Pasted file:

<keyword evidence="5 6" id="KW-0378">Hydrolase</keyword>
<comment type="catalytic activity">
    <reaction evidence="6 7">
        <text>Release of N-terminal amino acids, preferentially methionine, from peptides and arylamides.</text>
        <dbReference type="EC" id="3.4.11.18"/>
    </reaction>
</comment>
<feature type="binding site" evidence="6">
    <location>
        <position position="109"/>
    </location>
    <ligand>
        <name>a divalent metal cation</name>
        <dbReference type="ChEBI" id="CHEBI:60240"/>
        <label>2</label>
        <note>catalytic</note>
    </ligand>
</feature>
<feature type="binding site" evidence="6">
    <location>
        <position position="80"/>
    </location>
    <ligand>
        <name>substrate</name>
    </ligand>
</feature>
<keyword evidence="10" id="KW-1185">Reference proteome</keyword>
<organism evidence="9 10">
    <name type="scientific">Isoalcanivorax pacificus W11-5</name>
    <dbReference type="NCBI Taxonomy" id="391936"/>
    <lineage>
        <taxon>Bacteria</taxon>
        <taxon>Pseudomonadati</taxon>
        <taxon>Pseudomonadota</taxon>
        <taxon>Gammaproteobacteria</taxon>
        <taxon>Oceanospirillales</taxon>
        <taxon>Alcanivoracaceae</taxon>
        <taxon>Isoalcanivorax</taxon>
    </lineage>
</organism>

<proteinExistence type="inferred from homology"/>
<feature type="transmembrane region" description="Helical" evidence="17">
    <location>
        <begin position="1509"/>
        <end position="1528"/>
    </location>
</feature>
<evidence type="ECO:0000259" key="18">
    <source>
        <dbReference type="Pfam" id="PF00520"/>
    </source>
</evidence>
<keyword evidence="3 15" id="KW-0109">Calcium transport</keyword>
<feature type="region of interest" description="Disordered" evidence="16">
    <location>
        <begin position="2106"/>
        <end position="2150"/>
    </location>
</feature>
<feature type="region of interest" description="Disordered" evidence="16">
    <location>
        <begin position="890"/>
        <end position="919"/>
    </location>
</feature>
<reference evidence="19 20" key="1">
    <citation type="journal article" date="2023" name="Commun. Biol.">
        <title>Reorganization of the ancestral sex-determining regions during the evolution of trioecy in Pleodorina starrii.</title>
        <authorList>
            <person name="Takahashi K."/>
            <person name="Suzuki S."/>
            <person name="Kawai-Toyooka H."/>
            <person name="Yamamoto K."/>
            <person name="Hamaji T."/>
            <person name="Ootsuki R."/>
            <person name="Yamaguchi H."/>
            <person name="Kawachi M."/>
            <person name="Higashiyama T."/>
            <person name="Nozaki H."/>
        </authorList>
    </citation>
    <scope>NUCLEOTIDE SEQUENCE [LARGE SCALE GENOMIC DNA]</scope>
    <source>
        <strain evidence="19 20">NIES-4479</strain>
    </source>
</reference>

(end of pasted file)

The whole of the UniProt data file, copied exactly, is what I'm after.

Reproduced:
<keyword evidence="5 6" id="KW-0378">Hydrolase</keyword>
<comment type="catalytic activity">
    <reaction evidence="6 7">
        <text>Release of N-terminal amino acids, preferentially methionine, from peptides and arylamides.</text>
        <dbReference type="EC" id="3.4.11.18"/>
    </reaction>
</comment>
<feature type="binding site" evidence="6">
    <location>
        <position position="109"/>
    </location>
    <ligand>
        <name>a divalent metal cation</name>
        <dbReference type="ChEBI" id="CHEBI:60240"/>
        <label>2</label>
        <note>catalytic</note>
    </ligand>
</feature>
<feature type="binding site" evidence="6">
    <location>
        <position position="80"/>
    </location>
    <ligand>
        <name>substrate</name>
    </ligand>
</feature>
<keyword evidence="10" id="KW-1185">Reference proteome</keyword>
<organism evidence="9 10">
    <name type="scientific">Isoalcanivorax pacificus W11-5</name>
    <dbReference type="NCBI Taxonomy" id="391936"/>
    <lineage>
        <taxon>Bacteria</taxon>
        <taxon>Pseudomonadati</taxon>
        <taxon>Pseudomonadota</taxon>
        <taxon>Gammaproteobacteria</taxon>
        <taxon>Oceanospirillales</taxon>
        <taxon>Alcanivoracaceae</taxon>
        <taxon>Isoalcanivorax</taxon>
    </lineage>
</organism>

<proteinExistence type="inferred from homology"/>
<feature type="transmembrane region" description="Helical" evidence="17">
    <location>
        <begin position="1509"/>
        <end position="1528"/>
    </location>
</feature>
<evidence type="ECO:0000259" key="18">
    <source>
        <dbReference type="Pfam" id="PF00520"/>
    </source>
</evidence>
<keyword evidence="3 15" id="KW-0109">Calcium transport</keyword>
<feature type="region of interest" description="Disordered" evidence="16">
    <location>
        <begin position="2106"/>
        <end position="2150"/>
    </location>
</feature>
<feature type="region of interest" description="Disordered" evidence="16">
    <location>
        <begin position="890"/>
        <end position="919"/>
    </location>
</feature>
<reference evidence="19 20" key="1">
    <citation type="journal article" date="2023" name="Commun. Biol.">
        <title>Reorganization of the ancestral sex-determining regions during the evolution of trioecy in Pleodorina starrii.</title>
        <authorList>
            <person name="Takahashi K."/>
            <person name="Suzuki S."/>
            <person name="Kawai-Toyooka H."/>
            <person name="Yamamoto K."/>
            <person name="Hamaji T."/>
            <person name="Ootsuki R."/>
            <person name="Yamaguchi H."/>
            <person name="Kawachi M."/>
            <person name="Higashiyama T."/>
            <person name="Nozaki H."/>
        </authorList>
    </citation>
    <scope>NUCLEOTIDE SEQUENCE [LARGE SCALE GENOMIC DNA]</scope>
    <source>
        <strain evidence="19 20">NIES-4479</strain>
    </source>
</reference>